Sales of electronic cigarettes have surged in recent years, as more first-time smokers and former cigarette smokers turn to vaping, believing e-cigarettes to be safer than standard, tobacco cigarettes.
However, new research suggests that e-cigarettes may be as bad for your oral health as traditional cigarettes. The findings of a recently published study provide the first scientific evidence of a link between electronic cigarettes and gum tissue damage, which may contribute to periodontal disease and other health concerns.
Where There’s Smoke, There’s Gum Inflammation
The study in question was conducted by researchers with the University of Rochester Medical Center in New York and focused on measuring cellular and molecular changes in the gums when exposed to e-cigarette vapors.
The health risks associated with cigarettes are often pinned solely on the chemicals they contain, which include nicotine. The chemicals are inhaled into the lungs, and many are exhaled back into the air around us (thus the dangers of second-hand smoke). But the University of Rochester study and other recent research indicate that the smoke from regular cigarettes and the vapors from e-cigarettes may prompt dangerous reactions in the body as well.
Scientists learned that exposing gum tissue to e-cigarette vapors sparked the release of inflammatory proteins. These particular proteins strain the cells and cause cellular damage that can lead to gum disease and other dental health issues. The extent of gum damage is also tied to the frequency and volume of e-cigarette use, according to the study.
Flavoring Leaves a Bad Taste
E-cigarettes typically use tiny, liquid-filled cartridges that contain nicotine and other chemicals. Flavored cartridges are also available and contain a host of additional additives.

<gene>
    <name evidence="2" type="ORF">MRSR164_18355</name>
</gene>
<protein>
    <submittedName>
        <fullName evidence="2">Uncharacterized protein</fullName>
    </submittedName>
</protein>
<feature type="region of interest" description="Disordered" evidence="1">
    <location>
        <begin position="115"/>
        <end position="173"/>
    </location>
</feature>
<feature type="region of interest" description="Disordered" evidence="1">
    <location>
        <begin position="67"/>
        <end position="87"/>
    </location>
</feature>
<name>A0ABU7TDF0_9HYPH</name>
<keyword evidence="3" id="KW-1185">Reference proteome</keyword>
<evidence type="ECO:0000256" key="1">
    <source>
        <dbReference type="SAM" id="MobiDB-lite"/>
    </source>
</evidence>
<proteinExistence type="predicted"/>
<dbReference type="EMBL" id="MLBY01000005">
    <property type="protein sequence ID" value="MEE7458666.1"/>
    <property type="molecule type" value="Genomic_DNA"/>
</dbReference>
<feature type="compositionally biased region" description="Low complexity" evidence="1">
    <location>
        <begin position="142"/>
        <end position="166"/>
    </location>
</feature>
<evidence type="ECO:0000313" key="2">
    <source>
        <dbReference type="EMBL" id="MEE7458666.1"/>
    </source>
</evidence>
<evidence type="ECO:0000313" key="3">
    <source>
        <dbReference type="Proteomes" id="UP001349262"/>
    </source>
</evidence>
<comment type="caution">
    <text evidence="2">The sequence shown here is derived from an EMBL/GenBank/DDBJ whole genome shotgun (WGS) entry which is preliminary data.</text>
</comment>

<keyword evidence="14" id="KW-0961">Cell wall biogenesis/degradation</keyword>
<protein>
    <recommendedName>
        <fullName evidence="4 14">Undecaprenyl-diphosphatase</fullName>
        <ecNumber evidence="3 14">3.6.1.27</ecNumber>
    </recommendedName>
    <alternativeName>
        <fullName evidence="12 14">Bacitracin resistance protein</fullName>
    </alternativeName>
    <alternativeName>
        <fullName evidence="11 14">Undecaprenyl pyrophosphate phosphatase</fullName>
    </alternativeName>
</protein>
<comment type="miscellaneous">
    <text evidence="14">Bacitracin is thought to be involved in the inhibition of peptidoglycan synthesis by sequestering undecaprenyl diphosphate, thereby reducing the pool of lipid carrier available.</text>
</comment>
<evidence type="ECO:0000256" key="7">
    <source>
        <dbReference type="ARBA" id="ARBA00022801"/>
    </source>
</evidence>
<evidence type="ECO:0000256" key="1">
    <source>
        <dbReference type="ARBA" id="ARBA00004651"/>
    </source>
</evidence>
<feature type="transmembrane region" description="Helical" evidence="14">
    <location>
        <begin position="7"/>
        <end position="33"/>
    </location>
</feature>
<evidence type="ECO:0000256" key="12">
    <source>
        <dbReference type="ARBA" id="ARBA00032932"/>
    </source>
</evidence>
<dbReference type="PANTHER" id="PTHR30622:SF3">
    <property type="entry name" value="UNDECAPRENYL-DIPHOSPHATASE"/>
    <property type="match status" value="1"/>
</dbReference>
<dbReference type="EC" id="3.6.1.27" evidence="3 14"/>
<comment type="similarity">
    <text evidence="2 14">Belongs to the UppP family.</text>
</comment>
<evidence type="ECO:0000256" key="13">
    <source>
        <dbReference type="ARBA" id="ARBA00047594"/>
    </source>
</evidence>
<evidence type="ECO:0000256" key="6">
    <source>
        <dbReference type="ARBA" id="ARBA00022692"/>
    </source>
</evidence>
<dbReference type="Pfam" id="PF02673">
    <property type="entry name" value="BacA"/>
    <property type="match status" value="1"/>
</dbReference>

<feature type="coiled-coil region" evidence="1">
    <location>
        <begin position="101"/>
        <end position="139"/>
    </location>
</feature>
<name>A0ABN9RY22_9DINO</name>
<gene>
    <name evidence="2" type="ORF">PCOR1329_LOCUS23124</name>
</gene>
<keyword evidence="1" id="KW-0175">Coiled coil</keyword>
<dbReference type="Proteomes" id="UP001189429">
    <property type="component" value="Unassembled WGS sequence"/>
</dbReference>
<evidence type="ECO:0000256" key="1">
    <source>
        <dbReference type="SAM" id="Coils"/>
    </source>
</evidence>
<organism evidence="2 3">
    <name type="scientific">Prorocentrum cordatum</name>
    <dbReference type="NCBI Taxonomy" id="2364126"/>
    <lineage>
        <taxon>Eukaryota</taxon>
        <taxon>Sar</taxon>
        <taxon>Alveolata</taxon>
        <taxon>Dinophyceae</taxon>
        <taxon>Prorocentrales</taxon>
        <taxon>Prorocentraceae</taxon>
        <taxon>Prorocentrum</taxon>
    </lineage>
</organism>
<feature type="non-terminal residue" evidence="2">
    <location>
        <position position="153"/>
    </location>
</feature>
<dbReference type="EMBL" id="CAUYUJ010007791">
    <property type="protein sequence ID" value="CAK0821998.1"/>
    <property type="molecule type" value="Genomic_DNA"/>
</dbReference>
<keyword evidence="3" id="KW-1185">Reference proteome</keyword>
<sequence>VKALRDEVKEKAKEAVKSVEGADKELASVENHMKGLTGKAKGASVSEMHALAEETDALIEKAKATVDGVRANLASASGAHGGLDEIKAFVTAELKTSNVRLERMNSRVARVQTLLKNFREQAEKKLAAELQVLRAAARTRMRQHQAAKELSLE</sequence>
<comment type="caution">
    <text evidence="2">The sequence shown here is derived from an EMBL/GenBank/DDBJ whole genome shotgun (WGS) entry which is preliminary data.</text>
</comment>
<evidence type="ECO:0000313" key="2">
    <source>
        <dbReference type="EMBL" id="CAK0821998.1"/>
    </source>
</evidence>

The University of Rochester research team discovered that the vapors from flavored e-cigarette cartridges led to more severe cellular damage than vapor from unflavored cartridges. Some flavors resulted in worse damage than others, although the reason is unclear.
The findings of the study were published in October in the journal Oncotarget. Because electronic cigarettes have only been available in the United States since 2007, research probing their long-range health effects is limited and in progress.
Treating Gum Disease
Gum disease is a common oral health ailment, and it is not limited to smokers. Untreated gum disease can eventually contribute to or affect the severity of health problems beyond the mouth, including diabetes, heart disease and high blood pressure.
Fortunately, periodontal disease is also treatable. Many patients are able to halt periodontal disease and restore healthy gums with Perio Protect®. This innovative, noninvasive treatment uses comfortable dental trays to deliver medication to the gums.
Austin dentist Dr. Dan Matthews understands the importance of a beautiful, healthy smile to your overall well-being and your sense of self. If you’re unhappy with the state of your smile and would like to learn more about cosmetic dentistry and restorative dentistry treatments, please call the Bee Cave Road office of Dan Matthews, DDS, at 512-452-2273 to schedule your free consultation.